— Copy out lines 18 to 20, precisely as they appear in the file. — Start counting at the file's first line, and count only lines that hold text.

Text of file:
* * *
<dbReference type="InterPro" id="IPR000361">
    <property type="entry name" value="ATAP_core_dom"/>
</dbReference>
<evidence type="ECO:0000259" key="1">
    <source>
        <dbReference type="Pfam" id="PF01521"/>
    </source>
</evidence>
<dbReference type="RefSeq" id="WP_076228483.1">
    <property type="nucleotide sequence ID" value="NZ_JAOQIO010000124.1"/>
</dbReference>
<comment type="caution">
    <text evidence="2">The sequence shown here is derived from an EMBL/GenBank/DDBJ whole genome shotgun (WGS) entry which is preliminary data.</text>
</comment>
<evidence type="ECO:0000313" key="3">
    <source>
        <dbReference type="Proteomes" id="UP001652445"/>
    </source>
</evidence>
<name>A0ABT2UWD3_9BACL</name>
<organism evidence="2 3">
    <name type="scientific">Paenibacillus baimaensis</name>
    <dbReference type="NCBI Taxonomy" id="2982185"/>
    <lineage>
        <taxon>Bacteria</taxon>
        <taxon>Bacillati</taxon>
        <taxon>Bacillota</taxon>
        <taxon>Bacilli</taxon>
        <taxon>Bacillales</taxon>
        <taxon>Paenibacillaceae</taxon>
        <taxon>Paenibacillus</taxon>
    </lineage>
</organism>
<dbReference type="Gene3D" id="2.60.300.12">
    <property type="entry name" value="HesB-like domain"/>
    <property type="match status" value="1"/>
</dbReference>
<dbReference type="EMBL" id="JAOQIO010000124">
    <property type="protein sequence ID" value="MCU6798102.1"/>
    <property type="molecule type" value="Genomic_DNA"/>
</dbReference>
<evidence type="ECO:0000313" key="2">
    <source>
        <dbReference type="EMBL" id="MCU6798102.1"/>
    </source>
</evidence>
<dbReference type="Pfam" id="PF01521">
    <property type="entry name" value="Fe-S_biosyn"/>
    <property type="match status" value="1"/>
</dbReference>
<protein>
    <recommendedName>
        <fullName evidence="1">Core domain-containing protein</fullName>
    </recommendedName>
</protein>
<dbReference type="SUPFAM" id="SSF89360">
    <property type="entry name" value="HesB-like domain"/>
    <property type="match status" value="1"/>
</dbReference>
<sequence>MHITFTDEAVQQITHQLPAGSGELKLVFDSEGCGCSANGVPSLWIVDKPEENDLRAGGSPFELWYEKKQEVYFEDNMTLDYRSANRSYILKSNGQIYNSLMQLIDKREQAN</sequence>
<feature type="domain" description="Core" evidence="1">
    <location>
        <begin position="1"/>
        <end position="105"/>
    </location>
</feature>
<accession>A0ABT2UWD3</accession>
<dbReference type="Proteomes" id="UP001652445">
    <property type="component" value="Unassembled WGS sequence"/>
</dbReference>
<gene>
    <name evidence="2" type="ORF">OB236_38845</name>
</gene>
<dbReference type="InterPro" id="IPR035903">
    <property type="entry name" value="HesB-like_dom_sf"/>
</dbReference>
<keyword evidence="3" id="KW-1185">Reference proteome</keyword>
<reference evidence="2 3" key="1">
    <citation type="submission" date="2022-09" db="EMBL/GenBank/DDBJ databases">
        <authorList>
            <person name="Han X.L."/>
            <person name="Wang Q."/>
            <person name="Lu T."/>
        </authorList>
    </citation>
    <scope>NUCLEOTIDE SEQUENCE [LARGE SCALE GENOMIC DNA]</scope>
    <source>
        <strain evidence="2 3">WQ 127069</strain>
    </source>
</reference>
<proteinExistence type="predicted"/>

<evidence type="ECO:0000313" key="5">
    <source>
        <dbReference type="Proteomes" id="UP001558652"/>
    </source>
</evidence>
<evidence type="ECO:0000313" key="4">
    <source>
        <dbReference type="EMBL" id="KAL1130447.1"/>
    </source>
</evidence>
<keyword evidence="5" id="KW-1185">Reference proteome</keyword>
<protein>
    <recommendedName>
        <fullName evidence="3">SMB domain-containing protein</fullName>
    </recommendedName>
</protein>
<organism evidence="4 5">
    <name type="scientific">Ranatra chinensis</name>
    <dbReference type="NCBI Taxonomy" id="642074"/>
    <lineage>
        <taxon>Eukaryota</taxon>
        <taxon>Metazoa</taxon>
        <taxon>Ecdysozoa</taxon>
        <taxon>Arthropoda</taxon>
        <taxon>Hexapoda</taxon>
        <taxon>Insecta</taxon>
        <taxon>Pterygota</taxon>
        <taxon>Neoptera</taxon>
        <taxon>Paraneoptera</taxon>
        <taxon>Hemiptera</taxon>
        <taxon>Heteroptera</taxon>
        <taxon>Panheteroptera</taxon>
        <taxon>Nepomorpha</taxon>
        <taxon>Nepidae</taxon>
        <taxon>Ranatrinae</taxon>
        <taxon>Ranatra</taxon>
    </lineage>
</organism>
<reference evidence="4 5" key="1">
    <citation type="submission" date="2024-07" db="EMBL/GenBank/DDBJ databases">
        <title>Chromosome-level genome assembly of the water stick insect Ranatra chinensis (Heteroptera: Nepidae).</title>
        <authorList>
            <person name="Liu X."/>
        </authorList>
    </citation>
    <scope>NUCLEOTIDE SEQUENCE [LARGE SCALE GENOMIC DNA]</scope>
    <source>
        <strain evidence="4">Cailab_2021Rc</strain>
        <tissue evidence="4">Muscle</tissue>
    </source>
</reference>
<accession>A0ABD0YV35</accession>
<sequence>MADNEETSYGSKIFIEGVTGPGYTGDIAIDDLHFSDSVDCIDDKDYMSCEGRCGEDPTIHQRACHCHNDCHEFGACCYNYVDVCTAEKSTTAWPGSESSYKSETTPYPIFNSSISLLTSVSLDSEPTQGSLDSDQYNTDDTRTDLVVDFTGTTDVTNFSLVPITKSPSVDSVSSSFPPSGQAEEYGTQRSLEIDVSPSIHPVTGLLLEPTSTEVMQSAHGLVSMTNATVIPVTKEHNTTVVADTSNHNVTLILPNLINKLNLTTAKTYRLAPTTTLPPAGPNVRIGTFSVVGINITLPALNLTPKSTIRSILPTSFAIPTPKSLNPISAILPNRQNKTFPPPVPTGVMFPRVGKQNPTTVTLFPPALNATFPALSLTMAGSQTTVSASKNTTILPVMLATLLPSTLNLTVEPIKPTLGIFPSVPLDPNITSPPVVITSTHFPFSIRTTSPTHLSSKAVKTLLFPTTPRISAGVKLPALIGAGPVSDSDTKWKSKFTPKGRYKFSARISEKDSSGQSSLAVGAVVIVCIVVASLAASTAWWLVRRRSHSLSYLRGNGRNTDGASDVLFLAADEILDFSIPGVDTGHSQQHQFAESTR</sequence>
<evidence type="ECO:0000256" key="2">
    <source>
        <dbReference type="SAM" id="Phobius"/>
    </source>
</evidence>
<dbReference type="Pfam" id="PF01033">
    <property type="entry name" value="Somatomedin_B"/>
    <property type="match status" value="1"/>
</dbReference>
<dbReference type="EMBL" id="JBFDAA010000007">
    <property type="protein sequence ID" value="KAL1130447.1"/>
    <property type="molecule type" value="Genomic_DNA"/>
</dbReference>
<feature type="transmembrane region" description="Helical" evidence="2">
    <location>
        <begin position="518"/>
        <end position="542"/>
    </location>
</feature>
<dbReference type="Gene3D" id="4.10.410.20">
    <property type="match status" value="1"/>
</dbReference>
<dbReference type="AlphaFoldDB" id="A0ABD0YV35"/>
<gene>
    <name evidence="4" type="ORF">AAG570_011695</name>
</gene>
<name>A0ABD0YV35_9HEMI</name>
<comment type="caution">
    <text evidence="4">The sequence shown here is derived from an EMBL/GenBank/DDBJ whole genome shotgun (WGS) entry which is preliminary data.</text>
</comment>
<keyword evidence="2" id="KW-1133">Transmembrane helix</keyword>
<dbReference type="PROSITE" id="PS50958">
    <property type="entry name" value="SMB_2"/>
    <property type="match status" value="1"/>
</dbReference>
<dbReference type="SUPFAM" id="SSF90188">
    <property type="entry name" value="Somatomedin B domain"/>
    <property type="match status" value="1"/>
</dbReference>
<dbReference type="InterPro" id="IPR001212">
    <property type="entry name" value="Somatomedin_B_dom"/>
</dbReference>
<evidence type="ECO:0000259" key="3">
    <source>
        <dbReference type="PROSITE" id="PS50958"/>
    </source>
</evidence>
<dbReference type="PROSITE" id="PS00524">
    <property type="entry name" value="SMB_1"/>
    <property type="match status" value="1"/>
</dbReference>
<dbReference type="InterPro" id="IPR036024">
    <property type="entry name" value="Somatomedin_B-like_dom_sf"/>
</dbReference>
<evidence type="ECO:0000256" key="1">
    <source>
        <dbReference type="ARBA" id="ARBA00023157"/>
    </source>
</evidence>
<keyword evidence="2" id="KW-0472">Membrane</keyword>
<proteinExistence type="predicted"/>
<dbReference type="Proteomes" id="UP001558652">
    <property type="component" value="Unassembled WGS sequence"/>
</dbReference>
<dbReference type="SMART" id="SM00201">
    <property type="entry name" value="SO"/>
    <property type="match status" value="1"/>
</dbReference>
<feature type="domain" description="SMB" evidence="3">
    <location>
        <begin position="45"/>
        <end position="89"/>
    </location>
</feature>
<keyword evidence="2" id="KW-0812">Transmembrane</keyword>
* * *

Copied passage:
    </source>
</evidence>
<name>A0ABT2UWD3_9BACL</name>